Unlike some of his peers who prefer the allure of larger, more glamorous cities, Kawhi Leonard likes San Antonio precisely because, in his words, there’s not much going on.
All the better to avoid distractions and work on his game.
Leonard put his lack of leisure options to good use last season, developing rapidly over the course of his first NBA campaign to earn first-team All-Rookie honors. Even more impressively, he did so without the benefit of a full training camp and precious little practice time during the strike-shortened season.
Head coach Gregg Popovich was duly impressed. He showered Leonard with compliments over the summer, calling the second-year small forward a “special player” who could someday be the face of the Spurs franchise.
Popovich followed that up at media day on Monday by saying he wants Leonard, 21, to wear silver and black for the rest of what looks to be a long and distinguished career.
“We’d love him to be a Spur for life,” Popovich said.
Leonard, a 29.1-percent 3-point shooter as a sophomore at San Diego State, made 37.6 percent of attempts last season – almost three percentage points better than the league average of 34.9 despite the wider arc.
“When he came in he couldn’t shoot much,” Popovich said, “and with the tutelage of (assistant coach) Chip Engelland he’s really improved in that area and all of a sudden is shooting 3s, which none of us even dreamed he would do last year.”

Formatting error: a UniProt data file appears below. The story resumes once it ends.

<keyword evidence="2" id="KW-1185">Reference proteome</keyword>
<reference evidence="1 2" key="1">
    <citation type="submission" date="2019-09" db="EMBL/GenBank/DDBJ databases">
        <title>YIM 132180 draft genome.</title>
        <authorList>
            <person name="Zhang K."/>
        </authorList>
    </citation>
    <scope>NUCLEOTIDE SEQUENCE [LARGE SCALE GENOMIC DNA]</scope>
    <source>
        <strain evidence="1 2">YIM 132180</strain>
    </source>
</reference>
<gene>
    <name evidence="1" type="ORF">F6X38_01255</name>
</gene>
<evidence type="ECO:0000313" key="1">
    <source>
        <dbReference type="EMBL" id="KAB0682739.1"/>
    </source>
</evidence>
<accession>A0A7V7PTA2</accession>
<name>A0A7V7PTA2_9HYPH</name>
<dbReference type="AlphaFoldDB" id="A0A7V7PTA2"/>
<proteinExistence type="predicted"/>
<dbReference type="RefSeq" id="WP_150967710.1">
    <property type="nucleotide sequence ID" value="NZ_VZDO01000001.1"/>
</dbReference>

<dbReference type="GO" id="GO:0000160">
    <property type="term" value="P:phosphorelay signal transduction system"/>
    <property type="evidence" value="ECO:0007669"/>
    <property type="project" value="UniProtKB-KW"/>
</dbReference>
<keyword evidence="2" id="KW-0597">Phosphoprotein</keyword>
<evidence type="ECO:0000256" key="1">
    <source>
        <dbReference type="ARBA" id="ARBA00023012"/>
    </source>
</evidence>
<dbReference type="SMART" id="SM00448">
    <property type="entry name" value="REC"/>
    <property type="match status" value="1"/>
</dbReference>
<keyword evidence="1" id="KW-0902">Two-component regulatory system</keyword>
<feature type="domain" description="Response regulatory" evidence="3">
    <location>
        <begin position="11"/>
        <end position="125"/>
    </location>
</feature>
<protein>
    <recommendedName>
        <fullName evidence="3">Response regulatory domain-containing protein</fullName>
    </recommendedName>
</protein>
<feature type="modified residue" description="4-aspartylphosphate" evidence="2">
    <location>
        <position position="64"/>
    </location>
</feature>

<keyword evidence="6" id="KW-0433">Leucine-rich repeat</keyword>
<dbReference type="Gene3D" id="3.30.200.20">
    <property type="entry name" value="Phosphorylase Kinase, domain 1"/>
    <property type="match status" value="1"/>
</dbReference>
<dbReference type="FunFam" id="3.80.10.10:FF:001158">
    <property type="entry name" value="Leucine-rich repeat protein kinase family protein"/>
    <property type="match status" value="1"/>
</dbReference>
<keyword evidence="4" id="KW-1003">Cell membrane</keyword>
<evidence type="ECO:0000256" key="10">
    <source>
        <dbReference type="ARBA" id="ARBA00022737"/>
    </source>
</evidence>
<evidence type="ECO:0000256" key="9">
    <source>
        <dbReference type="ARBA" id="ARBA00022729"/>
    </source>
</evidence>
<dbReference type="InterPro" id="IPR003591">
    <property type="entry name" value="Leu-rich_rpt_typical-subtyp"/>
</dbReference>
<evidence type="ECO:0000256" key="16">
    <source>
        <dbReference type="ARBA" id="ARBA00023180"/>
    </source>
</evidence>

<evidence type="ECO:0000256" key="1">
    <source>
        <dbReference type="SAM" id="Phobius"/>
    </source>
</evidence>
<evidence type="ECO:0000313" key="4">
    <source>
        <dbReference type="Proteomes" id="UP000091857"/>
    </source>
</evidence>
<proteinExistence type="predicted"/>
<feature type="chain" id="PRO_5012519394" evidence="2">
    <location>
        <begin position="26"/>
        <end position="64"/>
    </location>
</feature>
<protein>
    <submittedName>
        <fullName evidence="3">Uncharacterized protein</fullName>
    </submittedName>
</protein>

Leonard, who shot only 30 percent from 16-23 feet last season according to Hoopdata.com, said he continues to work on his stroke, taking up to 300 jumpers per day over the summer. At the same time Popovich is challenging Leonard to expand his game even further.
“He’s going to handle the ball more this year,” Popovich said. “He’s going to be involved more in pick and roll this year.”
It’s a set that accounted for only 3.9 percent of Leonard’s rookie possessions – 20 as the initiator, three as the roll man. Yet he said he’s already gotten comfortable with his new responsibility after focusing on his ball-handling and aggressiveness over the summer.
“I just want to show them they didn’t make a mistake by me handling the ball,” Leonard said. “I’m more comfortable, more confident in playing. Last year I was playing more on instinct. I was learning plays in games. This (training camp) and summer league will help me out a lot.”
Like Popovich, Leonard’s teammates have taken notice. As such, hopes are high as San Antonio hopes to keep pace in the Western Conference despite standing relatively pat during the offseason.
“We expect more from him this year,” said veteran Tim Duncan, who started his NBA career when Leonard was only six years old. “We’ll see what load he’s ready to carry.” Spurs Nation